Research ArticleANTHROPOLOGY

Persistent Early to Middle Holocene tropical foraging in southwestern Amazonia

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Science Advances  24 Apr 2019:
Vol. 5, no. 4, eaav5449
DOI: 10.1126/sciadv.aav5449
  • Fig. 1 Location of the Llanos de Moxos and the excavated forest islands.

    (A) Location of known shell midden sites in relation to paleosol cores containing stratigraphic evidence of buried paleosols. Topographic maps showing the excavation units at (B) Isla del Tesoro (SM1), (C) La Charca (SM3), and (D) San Pablo (SM4). Photo credit: (A) Base image: World Imagery, Esri.

  • Fig. 2 Stratigraphic diagrams and calibrated radiocarbon dates in relation to weight frequencies of analyzed shell, bone, and burnt earth specimens from the study sites.

    Note the pattern of initial increase and subsequent decrease in the abundance of shell remains, while bones and burnt clay fluctuate over time.

  • Fig. 3 Stratigraphy of cores and excavations carried out at SM4.

    SM4 is placed above fluvial sands that overlay clay deposits (A). Both the sand and clay show high levels of hydromorphism: red and yellow staining due to the formation of iron oxides. These hydromorphic conditions are typical of tropical soils subjected to repeated cycles of humid and dry conditions, as it happens in regions with strong seasonality. However, currently, these sediments are found below a wetland (B), suggesting that these iron oxides are a relict feature of the past, when the average water table was meters below its current depth. A view from the north (C) shows how today the forest island is surrounded by tall marsh vegetation and connected to the mainland by a modern causeway. Photo credits: (B) Source image: DigitalGlobe, Google Earth, and (C) José M. Capriles, PSU.

  • Fig. 4 Burials documented at the Llanos de Moxos site SM3 forest island.

    (A and B) Burial 1 and (C and D) burial 2 during excavations and after cleaning bones encrusted with carbonates. Photo credit: José M. Capriles, PSU.

  • Fig. 5 Chronology of the Llanos de Moxos forest island occupations.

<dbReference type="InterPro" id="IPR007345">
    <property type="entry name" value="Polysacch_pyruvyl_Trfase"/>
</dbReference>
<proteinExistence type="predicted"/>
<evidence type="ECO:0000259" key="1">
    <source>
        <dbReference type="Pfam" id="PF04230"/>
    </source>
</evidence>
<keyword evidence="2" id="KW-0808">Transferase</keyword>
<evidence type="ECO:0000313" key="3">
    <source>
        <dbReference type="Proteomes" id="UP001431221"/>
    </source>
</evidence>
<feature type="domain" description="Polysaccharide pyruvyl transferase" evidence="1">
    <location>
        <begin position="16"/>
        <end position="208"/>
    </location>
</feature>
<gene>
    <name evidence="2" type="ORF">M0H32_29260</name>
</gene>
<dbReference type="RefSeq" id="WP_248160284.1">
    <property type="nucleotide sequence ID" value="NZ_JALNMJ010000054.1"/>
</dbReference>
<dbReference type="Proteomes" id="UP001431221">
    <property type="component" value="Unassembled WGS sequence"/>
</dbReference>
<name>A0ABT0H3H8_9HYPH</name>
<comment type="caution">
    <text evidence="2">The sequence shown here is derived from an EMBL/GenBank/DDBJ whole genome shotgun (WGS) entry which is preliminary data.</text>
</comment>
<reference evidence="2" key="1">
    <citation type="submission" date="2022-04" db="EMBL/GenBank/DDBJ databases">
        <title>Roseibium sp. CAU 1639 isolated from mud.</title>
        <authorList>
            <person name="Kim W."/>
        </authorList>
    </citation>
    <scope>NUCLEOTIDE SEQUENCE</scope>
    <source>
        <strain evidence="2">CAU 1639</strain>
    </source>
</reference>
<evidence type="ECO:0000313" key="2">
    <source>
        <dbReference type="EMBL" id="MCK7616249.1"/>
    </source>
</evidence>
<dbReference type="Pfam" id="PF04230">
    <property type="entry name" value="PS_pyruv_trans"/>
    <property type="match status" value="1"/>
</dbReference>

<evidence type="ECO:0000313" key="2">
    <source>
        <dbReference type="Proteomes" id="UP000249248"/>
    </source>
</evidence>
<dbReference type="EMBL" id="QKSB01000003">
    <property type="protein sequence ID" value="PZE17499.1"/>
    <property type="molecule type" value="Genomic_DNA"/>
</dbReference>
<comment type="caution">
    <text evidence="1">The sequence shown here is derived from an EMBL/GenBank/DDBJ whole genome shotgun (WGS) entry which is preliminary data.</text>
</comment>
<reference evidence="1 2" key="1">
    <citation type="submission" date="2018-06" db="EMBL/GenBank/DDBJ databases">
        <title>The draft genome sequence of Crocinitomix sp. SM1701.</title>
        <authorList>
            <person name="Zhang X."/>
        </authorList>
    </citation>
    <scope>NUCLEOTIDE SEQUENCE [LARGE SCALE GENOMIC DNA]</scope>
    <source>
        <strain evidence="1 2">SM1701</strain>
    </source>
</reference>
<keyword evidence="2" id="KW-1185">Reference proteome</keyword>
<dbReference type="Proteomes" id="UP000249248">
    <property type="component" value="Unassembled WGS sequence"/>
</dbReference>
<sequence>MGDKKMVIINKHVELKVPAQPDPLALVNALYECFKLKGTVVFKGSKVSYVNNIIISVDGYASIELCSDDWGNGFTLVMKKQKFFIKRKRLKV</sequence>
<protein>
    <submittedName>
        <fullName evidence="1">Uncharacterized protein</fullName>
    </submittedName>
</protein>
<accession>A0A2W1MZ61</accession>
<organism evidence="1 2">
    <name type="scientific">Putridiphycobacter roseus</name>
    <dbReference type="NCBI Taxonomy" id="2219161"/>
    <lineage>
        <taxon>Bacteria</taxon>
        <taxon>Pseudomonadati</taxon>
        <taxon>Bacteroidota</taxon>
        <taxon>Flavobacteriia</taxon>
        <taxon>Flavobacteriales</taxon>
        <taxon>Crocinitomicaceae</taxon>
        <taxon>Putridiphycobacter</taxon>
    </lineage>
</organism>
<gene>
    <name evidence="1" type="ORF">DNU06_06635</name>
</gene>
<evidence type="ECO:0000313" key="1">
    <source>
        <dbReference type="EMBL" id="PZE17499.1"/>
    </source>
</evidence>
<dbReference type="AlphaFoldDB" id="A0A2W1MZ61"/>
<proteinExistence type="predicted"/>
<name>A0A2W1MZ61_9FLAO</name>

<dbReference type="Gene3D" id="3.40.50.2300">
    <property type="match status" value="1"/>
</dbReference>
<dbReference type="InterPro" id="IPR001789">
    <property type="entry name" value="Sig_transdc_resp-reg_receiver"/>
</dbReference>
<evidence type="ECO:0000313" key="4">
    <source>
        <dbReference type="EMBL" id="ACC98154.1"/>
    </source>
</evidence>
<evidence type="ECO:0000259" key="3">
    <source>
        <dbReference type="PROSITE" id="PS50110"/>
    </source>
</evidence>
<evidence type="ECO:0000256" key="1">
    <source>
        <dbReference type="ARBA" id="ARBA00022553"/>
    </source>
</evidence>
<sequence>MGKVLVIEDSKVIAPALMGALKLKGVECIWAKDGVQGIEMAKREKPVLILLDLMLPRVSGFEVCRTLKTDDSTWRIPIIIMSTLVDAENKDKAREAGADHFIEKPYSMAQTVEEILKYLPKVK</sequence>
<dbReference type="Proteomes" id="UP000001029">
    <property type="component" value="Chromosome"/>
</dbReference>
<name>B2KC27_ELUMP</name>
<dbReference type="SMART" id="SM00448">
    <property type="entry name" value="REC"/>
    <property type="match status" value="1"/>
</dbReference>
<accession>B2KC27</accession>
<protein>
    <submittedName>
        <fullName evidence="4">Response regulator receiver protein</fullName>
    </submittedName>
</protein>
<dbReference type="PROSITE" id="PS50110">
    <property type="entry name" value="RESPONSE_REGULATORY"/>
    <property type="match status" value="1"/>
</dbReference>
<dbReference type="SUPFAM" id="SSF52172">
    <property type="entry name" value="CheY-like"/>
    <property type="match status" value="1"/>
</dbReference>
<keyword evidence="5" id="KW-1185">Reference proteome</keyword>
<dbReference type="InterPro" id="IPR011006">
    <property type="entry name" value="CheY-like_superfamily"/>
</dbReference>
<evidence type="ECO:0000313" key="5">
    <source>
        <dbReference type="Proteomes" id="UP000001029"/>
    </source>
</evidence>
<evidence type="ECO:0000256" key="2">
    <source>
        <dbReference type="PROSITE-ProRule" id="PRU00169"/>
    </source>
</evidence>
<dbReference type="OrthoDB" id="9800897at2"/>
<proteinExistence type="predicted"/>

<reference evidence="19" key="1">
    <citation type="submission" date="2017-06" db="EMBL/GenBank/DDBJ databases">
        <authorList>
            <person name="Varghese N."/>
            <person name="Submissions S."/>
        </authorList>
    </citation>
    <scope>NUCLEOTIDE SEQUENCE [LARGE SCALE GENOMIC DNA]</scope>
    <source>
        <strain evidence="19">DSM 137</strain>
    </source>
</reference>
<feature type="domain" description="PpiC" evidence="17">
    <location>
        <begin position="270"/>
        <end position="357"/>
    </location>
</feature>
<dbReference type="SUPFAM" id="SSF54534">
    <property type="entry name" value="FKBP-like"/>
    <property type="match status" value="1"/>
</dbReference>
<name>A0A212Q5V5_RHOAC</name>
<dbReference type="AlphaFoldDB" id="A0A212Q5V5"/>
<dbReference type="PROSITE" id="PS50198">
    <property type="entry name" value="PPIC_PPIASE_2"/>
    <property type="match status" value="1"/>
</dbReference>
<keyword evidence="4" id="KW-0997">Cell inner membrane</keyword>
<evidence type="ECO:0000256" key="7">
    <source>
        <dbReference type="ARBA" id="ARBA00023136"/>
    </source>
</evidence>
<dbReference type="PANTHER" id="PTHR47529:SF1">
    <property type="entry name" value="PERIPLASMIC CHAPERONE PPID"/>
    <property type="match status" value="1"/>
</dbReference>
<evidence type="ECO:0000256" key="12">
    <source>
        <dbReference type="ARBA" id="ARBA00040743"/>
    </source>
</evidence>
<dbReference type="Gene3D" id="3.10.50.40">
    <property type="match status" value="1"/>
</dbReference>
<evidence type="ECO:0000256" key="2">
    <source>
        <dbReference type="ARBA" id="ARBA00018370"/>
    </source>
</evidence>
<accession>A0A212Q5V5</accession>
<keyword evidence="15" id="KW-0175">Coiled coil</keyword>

Comparison of sum probability distribution of calibrated radiocarbon dates from the shell midden sites and regional paleosols (see table S2).

Supplementary Materials

  • Supplementary material for this article is available at http://advances.sciencemag.org/cgi/content/full/5/4/eaav5449/DC1

    Section S1. The Llanos de Moxos

    Section S2. Early human adaptations to wetland environments

    Section S3. Bioarchaeological description of the human burials

    Fig. S1. Selected faunal specimens from the shell midden excavations.

    Fig. S2. Selected well-preserved apple snail Pomacea shells.

    Table S1. Faunal remains’ NISP from each of the studied sites including their common names in parentheses.

    Table S2. Radiocarbon dates from the studied sites calibrated using SHCAL13 (49) using Oxcal 4.3 (50).

    References (52116)

  • Supplementary Materials

    The PDF file includes:

    • Section S1. The Llanos de Moxos
    • Section S2. Early human adaptations to wetland environments
    • Section S3. Bioarchaeological description of the human burials
    • Fig. S1. Selected faunal specimens from the shell midden excavations.
    • Fig. S2. Selected well-preserved apple snail Pomacea shells.
    • Table S1. Faunal remains’ NISP from each of the studied sites including their common names in parentheses.
    • Legend for table S2
    • References (52116)

    Download PDF

    Other Supplementary Material for this manuscript includes the following:

    • Table S2 (Microsoft Excel format). Radiocarbon dates from the studied sites calibrated using SHCAL13 (49) using Oxcal 4.3 (50).

    Files in this Data Supplement:

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